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November Book Reviews

November is here already! It's hard to believe that Thanksgiving is around the corner and we are plunging into the depth of fall. The themes of November are typically gratefulness and community, and in this month's books, we see these themes pop up again and again, in incredibly difficult circumstances.

Both the books that we reviewed this month are centered on specific circumstances: alcoholism and preterm births. Both of these elements have significant impacts on one's health and wellness. Even if you have not been touched by either of these circumstances, they are still worthwhile reads because the final thoughts of each book are things that you can use in other situations.

Now onto the reviews!

All books reviewed in this post were received from NetGalley. We were able to receive these books in exchange for a fair and honest review.


Ballad of a Sober Man by J.D. Remy, M.D

Trigger warning for alcoholism and self-harm. If you are concerned about these topics affecting your recovery, then please do not read this book.

This is the full journey of one man's trip from high-functioning alcoholism that cost him his marriage and family to recovery and sobriety, with all the lessons learned along the way.

This book is perfect for those who are concerned that they have a problem with alcohol, or for those who want to understand have more compassion for those who deal with alcoholism and the recovery process. Remy details very well the cost of his addiction and the difficulties of recovery, but also the gains that he was able to make both physically and mentally through the process.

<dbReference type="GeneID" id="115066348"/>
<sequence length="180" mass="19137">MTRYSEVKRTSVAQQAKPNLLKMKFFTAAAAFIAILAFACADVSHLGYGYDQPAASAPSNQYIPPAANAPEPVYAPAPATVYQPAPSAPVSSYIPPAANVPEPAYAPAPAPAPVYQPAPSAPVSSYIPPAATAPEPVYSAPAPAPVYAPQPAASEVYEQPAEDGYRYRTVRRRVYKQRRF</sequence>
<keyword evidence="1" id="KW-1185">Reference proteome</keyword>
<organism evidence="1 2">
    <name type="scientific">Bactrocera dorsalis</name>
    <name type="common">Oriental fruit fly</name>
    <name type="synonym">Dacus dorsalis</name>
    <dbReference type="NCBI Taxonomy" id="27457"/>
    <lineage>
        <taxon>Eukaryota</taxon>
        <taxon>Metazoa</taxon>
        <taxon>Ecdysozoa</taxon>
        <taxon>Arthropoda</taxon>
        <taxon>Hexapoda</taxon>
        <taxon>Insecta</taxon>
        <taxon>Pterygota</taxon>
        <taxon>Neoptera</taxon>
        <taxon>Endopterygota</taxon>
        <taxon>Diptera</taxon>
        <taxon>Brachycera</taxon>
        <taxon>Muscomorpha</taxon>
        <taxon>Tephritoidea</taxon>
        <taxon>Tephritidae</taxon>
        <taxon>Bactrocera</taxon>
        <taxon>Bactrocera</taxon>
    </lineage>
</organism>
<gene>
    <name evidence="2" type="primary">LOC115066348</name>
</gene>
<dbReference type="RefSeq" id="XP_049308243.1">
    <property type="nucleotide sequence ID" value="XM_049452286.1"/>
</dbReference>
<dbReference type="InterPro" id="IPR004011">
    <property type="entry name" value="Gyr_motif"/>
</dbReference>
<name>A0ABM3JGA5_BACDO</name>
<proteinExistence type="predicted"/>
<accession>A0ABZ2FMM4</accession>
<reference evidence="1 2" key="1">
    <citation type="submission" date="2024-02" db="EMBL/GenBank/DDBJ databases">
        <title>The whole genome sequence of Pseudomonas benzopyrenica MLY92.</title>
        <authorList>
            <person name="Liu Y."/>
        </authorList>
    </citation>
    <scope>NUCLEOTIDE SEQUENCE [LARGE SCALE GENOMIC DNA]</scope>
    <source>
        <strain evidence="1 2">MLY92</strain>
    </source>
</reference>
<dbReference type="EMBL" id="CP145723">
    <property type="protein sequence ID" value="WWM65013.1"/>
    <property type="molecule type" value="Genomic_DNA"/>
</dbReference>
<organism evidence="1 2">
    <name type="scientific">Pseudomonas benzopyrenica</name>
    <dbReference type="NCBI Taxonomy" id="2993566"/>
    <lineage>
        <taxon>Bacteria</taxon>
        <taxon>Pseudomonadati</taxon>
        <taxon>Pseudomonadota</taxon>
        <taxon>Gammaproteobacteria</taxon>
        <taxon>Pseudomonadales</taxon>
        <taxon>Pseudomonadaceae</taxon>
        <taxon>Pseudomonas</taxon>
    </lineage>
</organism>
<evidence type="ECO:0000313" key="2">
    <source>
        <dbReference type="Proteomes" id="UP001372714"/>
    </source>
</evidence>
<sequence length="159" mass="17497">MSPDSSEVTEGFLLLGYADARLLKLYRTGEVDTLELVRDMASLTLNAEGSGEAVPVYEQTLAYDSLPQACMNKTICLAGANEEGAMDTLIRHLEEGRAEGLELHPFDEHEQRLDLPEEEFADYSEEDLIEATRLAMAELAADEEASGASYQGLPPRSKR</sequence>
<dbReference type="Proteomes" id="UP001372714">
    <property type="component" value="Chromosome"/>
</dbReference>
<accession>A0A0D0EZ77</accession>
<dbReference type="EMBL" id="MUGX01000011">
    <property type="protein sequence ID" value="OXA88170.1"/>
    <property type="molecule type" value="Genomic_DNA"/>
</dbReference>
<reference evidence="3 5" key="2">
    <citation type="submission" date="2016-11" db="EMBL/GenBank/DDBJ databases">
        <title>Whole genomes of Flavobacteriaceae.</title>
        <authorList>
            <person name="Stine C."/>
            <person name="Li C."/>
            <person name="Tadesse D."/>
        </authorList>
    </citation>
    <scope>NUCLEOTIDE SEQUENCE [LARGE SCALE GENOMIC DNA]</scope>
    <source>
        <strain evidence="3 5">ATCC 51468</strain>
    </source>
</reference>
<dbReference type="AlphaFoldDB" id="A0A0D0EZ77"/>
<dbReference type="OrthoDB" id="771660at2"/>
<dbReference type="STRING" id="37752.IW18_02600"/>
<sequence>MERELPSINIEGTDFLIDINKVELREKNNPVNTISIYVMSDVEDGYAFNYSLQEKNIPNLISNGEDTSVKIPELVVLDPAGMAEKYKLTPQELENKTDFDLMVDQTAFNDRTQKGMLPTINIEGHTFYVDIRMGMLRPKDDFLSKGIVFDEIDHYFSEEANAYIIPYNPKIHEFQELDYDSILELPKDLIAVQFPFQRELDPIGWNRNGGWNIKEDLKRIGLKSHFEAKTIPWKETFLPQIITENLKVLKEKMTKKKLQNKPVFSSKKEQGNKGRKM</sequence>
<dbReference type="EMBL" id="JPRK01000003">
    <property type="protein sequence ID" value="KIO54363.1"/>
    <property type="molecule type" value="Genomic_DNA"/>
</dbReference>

The key focus of this book is the recovery process. Remy makes the deliberate choice to not speak about his spiral into alcoholism until the very end after he had already made significant progress in his recovery process. There is no sugar-coating in this story, but that is what is needed.

There are lessons though within this book for those who are not alcoholics about how to cope with life challenges. Things like practicing mindfulness and gratitude, reducing the authority of the ego, and moderating our reactions are all heavily discussed. Each of us can relate to our egos getting in the way of our happiness, letting self-pity and selfishness crowd our thoughts and resentments grow. This book prompts us towards self-reflection and improvement so that we can have a more healthy, less ego-centric, view of the world.

4.5 out of 5 stars

What We Didn’t Expect edited by Melody Schreiber

A perfect collection of short stories about parents who have been through premature birth, the fears and guilt that comes along with the experience. This is a perfect book for all parents to read, but especially those who have experienced preterm birth. Premature births touch so many new parents, and after the experience is over, there is rarely the opportunity to talk about it because of the feelings of relief to have made it through and not wanting to revisit painful memories.

The short story format is great for this book because it is shorter little nuggets of reading, without the pressure to reading the whole book. Especially for new or long-time parents, or busy people in general, this is a great way to be able to get the story without having to remember what happened 50 pages ago. Also, if certain stories connect more to you, you can read those more often and skip ones that don’t interest you. The sheer number of stories discussing this story can help heal the feelings of isolation that come from premature birth because you will have read about all of these people who have experienced the same difficulties as you.

5 out of 5 stars


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